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Nov. 10, 2006
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Estonia Govt Fighting Bronze Soldier
Estonias Parliament focused yesterday on two bills that are generally called the Bronze Soldier Acts. The first bill provides for removing monuments glorifying the states, which had invaded Estonia Germany and the Soviet Union. The second one spells out reburial of ashes of perished soldiers. Both bills are aimed at legalizing dismantling the Bronze Soldier, the monument to Soviet Liberator Warrior that stands in the downtown Tallinn.
The Bronze Soldier bills were spearheaded by Estonia's Prime Minister Andrus Ansip. In the wake of the May clashes of Bronze Soldiers supporters and opponents, Ansip suddenly spoke for removing the monument. But Ansip is prudent enough not to repeat the destiny of his predecessor, Juhan Parts, who paid by the PM office for the overnight withdrawal of monument to SS Nazi in Lihula.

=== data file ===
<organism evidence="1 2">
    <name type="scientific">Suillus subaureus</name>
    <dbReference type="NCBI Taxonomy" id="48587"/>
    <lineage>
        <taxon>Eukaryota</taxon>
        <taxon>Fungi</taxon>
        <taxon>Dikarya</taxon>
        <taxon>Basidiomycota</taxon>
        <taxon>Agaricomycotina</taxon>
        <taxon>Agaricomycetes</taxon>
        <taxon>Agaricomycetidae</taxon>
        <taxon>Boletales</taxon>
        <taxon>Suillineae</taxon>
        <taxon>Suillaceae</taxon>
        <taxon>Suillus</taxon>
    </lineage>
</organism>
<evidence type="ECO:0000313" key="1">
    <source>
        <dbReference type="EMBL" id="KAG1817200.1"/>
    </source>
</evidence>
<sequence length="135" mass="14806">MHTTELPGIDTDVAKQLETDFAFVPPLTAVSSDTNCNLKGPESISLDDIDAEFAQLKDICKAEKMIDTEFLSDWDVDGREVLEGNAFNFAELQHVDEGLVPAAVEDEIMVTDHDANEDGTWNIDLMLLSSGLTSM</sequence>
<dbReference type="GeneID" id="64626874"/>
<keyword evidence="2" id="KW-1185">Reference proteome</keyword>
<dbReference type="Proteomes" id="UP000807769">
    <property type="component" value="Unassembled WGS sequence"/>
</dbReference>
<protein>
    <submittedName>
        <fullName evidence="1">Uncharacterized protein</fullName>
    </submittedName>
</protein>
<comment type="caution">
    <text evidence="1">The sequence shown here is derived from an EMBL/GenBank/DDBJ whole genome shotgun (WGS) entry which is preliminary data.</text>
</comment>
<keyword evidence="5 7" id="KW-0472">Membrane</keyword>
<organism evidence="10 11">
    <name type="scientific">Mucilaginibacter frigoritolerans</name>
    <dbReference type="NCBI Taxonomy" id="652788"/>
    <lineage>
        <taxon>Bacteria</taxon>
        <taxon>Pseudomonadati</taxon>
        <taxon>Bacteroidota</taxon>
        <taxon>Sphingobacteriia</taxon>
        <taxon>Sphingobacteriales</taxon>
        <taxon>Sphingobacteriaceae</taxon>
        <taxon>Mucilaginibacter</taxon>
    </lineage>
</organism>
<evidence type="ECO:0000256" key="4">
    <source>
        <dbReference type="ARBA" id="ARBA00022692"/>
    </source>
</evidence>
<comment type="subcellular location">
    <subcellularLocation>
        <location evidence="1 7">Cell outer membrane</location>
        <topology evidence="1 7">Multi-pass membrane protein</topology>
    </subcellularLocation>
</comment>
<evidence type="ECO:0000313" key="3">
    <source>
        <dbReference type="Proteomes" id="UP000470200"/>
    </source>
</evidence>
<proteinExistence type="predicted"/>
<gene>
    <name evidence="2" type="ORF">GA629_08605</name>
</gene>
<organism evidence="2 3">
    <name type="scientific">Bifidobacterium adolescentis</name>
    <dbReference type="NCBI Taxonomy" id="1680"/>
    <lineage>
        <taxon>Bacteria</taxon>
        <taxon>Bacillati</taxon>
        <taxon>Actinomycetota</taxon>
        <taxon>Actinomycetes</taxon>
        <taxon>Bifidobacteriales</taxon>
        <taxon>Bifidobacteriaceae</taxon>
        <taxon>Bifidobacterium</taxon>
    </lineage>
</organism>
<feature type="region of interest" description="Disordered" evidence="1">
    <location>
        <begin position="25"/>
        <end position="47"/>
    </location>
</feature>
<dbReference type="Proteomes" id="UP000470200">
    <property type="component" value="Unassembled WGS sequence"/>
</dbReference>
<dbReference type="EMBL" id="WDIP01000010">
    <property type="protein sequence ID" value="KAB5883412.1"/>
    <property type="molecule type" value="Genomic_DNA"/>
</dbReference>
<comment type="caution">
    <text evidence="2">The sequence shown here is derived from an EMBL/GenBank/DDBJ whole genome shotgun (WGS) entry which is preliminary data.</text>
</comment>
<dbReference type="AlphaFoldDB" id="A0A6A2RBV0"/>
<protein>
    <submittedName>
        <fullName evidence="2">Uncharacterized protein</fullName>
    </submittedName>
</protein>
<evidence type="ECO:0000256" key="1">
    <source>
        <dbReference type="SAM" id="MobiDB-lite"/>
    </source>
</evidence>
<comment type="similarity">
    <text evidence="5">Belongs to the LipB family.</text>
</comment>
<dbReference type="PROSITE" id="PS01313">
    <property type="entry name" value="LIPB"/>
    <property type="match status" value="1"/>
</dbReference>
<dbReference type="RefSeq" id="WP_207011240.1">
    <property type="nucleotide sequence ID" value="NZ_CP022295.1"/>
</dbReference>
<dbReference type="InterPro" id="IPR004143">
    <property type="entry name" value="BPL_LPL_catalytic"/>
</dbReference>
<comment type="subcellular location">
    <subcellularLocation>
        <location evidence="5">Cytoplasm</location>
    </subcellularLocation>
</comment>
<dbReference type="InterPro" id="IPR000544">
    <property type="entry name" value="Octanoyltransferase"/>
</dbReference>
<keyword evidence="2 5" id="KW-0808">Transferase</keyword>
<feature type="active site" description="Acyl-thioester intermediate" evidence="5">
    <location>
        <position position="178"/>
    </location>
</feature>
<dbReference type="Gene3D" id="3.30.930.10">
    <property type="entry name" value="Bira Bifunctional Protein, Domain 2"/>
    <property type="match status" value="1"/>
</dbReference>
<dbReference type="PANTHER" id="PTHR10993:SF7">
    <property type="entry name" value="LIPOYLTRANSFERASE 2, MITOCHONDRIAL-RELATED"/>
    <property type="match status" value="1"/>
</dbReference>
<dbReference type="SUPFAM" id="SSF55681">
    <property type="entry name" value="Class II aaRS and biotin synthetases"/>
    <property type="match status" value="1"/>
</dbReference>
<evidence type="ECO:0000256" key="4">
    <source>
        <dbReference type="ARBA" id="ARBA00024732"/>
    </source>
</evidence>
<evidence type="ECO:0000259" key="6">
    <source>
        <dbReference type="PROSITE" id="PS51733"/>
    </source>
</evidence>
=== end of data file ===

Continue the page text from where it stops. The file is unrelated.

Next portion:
Ansips idea is to legally authorize the cabinet to dismantle monuments with no consent of the local authorities given for it. So, the prime minister made clear to legislators the monument wouldnt be removed till the parliaments elections of next March, as it was necessary to find out whether any remains had been buried under it and no diggings could be made in November. Ansip said that by spring, which is the time for digging, according to PM, the bills sanctioning dismantling and reburying ashes (if found under the monument) would be duly elaborated.

The Bronze Soldier in the downtown Tallinn is the venue for annual meetings of WW2 veterans on May 9. On that day, the veterans lay wreaths and flowers there to commemorate perished soldiers.

Ansips reason for dismantling the monument is ensuring respectful attitude to the soldiers graves, which Estonia undertook to do once it joined the Geneva Convention. The prime minister blamed dismantling Bronze Soldier on those, who drink vodka, scuffle and stage rallies near the monuments.

All the Article in Russian as of Nov. 10, 2006

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